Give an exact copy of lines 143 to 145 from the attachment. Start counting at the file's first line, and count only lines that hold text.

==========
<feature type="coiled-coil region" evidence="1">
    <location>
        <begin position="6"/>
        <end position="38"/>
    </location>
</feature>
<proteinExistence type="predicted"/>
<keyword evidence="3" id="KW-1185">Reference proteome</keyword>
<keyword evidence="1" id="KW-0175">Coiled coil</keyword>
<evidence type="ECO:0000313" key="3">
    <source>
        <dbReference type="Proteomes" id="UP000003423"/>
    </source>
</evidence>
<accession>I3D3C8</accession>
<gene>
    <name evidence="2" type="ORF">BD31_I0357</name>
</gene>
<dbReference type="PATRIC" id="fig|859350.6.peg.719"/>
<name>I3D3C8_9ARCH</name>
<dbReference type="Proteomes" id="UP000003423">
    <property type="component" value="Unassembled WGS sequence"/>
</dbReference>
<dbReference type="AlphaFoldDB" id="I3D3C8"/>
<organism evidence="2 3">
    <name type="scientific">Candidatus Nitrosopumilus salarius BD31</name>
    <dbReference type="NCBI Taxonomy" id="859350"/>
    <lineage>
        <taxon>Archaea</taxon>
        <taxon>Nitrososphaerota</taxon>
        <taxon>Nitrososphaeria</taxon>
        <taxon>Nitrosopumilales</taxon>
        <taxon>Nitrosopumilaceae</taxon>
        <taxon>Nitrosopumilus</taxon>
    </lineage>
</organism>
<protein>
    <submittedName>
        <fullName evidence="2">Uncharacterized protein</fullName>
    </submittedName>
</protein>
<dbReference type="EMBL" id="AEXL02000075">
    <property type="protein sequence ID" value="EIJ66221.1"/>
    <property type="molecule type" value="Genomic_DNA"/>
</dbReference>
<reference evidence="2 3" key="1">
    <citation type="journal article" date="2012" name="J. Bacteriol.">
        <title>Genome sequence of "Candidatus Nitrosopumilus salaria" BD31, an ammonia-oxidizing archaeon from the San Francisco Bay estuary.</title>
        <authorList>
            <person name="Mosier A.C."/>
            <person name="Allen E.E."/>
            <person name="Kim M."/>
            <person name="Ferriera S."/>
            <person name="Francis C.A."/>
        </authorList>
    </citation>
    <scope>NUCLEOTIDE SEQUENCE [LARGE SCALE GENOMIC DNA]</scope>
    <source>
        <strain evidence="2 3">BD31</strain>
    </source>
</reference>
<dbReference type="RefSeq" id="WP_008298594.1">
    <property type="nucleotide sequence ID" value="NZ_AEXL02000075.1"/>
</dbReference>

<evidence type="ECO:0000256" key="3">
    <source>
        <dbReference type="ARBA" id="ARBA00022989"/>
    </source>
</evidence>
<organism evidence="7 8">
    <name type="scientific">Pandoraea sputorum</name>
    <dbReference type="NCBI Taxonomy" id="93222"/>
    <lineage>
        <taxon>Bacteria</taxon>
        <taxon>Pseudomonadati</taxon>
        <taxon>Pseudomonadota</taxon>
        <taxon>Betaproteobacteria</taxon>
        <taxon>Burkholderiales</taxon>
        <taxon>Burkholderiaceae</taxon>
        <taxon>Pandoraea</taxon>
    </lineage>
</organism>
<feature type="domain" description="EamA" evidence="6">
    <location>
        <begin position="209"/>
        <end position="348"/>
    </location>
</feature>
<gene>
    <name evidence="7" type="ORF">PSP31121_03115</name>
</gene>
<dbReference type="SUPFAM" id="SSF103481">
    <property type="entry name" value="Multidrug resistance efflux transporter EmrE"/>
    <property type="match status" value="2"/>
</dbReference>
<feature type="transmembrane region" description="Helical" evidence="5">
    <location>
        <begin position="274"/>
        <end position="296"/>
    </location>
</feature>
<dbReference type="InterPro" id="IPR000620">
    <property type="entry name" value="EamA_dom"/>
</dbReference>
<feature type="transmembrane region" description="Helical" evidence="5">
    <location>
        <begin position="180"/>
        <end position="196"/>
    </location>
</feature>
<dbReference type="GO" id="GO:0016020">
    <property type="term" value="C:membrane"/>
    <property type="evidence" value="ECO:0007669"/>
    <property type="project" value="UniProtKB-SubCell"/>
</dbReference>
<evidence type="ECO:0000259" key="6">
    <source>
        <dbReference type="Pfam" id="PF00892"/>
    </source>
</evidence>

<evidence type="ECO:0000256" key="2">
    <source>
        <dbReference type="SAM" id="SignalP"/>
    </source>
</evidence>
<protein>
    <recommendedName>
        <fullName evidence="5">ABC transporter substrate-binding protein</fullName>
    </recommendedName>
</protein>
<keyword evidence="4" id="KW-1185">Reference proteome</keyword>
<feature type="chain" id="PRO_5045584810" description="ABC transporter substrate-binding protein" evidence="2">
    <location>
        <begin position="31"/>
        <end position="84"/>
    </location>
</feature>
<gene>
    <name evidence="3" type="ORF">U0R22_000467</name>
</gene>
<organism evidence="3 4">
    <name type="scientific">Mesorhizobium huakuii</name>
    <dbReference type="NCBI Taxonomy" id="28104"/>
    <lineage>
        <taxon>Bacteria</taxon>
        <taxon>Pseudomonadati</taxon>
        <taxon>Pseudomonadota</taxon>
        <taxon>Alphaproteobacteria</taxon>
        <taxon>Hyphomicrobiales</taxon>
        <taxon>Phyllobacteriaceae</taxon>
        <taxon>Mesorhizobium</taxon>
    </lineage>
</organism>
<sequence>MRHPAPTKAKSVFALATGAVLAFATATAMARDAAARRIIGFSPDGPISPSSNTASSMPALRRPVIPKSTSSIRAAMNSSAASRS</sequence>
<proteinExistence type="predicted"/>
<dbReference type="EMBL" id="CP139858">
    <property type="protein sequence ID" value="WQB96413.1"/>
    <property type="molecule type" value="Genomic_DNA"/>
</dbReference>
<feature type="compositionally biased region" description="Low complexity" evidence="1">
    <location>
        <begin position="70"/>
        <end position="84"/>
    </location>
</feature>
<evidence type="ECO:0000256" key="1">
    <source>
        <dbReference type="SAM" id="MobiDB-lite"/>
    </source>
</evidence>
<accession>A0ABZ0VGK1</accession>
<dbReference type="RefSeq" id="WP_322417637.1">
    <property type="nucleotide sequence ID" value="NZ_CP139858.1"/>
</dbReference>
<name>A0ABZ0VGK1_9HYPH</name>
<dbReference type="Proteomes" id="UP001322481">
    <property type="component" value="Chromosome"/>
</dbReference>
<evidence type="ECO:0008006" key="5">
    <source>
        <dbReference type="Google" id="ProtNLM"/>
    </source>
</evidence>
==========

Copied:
    <dbReference type="NCBI Taxonomy" id="28104"/>
    <lineage>
        <taxon>Bacteria</taxon>